Eli Orzessek finds the answers to your travel questions.
In October I'm taking a trip to the US and my first stop will be in Los Angeles. Since cannabis has been legalised in California, I thought I would try some out while I'm there.
Are there any legal issues I should be aware of as an international tourist?
Adult recreational use of marijuana became legal in California on January 1 this year.
Medical marijuana dispensaries have been legal in the state for the past two decades, but now have to receive new permits to keep operating — and many haven't arrived yet.
Though everything seems all legal and free, there are still some potentially serious consequences for foreigners. Marijuana is still illegal at a federal level and the San Diego Tribune has reported that it doesn't take a conviction to get in trouble as a non-citizen.
If a port official at the airport finds a non-US citizen on a visa has used the drug, you could potentially be banned from the country for life. If they were to find a receipt from a dispensary, photos from one of the popular cannabis yoga retreats or anything else that suggests you've "indulged", that could be it.
"One of the grounds for inadmissibility is whether you are a drug abuser or drug addict," immigration attorney Andrew Nietor told the Tribune. "That is interpreted fairly conservatively. Any admission of prior drug use will often lead to a presumption that the person has a controlled substance problem."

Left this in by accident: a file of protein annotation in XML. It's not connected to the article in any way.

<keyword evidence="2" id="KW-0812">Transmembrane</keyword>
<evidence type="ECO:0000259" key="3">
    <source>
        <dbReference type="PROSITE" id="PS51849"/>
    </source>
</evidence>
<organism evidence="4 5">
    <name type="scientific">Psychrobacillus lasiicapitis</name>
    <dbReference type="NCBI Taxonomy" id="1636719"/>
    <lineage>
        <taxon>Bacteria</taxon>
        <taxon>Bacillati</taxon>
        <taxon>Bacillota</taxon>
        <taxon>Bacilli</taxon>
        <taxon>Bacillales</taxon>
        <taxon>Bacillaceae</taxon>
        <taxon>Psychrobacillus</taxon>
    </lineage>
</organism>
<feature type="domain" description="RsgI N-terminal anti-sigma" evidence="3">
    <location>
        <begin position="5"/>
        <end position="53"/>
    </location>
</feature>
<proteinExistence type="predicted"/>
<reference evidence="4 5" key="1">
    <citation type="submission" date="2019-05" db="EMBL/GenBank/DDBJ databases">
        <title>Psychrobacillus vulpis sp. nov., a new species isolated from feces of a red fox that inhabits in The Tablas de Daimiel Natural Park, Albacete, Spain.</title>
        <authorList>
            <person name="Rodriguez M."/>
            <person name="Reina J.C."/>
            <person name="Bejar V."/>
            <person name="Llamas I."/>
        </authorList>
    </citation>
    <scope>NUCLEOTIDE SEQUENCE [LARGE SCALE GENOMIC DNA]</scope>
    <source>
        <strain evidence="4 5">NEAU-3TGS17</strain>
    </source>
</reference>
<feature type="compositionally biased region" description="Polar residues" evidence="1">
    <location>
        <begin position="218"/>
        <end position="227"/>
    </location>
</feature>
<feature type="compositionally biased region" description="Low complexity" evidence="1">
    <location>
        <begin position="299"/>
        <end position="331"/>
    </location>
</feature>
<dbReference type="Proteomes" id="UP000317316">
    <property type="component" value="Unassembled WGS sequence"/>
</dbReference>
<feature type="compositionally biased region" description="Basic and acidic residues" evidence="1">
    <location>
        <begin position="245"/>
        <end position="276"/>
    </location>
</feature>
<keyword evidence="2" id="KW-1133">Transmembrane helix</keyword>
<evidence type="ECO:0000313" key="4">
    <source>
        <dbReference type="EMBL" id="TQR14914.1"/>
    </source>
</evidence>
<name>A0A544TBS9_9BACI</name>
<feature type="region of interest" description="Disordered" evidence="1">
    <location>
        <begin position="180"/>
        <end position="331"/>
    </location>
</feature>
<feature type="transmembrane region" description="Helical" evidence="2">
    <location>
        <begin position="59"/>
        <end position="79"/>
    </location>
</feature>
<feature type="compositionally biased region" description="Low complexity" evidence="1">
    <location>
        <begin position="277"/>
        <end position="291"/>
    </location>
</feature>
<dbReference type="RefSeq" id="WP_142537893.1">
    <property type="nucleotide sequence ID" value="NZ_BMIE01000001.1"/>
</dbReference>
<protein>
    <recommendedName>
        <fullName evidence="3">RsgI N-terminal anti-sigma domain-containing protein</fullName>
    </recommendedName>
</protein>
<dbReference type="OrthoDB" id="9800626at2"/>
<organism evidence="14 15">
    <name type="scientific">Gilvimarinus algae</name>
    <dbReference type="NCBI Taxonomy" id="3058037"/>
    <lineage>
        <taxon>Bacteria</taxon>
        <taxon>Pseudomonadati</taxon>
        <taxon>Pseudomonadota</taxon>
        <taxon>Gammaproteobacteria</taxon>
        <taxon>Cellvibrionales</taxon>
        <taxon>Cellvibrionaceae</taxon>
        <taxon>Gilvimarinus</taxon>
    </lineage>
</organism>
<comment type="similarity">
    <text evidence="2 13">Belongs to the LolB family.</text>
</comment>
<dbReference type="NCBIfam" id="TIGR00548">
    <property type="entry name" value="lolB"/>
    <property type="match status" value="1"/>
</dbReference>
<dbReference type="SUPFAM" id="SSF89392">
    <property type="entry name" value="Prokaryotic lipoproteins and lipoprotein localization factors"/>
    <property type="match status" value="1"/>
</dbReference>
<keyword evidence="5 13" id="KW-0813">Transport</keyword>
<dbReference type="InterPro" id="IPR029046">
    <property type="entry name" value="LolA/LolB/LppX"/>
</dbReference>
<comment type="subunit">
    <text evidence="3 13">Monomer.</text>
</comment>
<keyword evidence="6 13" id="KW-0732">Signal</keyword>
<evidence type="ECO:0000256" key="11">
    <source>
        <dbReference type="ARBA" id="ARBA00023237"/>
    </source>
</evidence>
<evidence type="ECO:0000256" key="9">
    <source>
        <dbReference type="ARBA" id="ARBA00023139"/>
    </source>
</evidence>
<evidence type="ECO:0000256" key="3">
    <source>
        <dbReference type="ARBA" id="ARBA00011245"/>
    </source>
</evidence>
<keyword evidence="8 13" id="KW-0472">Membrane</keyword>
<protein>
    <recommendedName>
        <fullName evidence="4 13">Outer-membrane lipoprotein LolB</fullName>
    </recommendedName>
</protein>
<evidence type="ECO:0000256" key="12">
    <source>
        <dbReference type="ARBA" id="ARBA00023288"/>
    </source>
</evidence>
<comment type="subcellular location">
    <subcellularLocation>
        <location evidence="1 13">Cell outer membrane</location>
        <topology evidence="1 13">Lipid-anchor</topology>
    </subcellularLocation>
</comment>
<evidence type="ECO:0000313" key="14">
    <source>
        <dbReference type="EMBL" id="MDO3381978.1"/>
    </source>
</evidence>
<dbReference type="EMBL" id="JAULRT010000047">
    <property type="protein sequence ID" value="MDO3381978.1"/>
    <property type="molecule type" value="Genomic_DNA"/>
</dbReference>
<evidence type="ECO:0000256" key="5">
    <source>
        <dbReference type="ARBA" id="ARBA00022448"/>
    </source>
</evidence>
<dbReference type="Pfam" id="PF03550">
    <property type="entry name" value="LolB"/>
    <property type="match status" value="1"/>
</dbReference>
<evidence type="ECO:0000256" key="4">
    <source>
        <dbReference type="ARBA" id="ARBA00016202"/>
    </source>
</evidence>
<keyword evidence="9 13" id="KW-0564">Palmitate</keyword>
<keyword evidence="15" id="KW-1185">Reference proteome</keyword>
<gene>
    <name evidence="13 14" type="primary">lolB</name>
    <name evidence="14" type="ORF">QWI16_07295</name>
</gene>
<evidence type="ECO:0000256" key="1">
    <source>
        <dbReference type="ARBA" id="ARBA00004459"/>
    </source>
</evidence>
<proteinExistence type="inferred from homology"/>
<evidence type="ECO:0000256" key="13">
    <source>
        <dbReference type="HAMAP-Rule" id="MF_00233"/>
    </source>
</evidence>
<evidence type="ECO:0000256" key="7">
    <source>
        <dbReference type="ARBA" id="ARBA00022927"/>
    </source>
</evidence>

Even if you're travelling between two states where marijuana use is legal — California to Colorado, say — don't take anything with you on the plane. They actually have amnesty bins at Denver Airport to show they're serious.
With all that in mind, if you still feel like partaking, perhaps avoid posting a picture on Instagram.
What's the deal with embassies of your home in other countries — what can they help you with if you find yourself in some kind of emergency or crisis?
Embassies can help you in several ways — such as providing advice if you lose your passport, or helping to contact family and friends if you need emergency funds. If an international crisis or natural disaster occurs, they account for New Zealanders who may have been affected.
If you are injured or fall ill, the embassy can provide advice on local medical facilities and help contact your family or insurance provider. If a death occurs overseas, they can help with arrangements.
Of course, if you commit a crime in another country, there's only so much they can do and local laws must be respected. However, they can provide a list of English-speaking lawyers, and contact friends and family on your behalf if you are detained or arrested.
When you're going overseas, it's always a good idea to take note of where the New Zealand embassy is located — I usually mark it out on Google Maps on my phone just in case.
Email your questions to firstname.lastname@example.org
Eli cannot answer all questions and can't correspond with readers.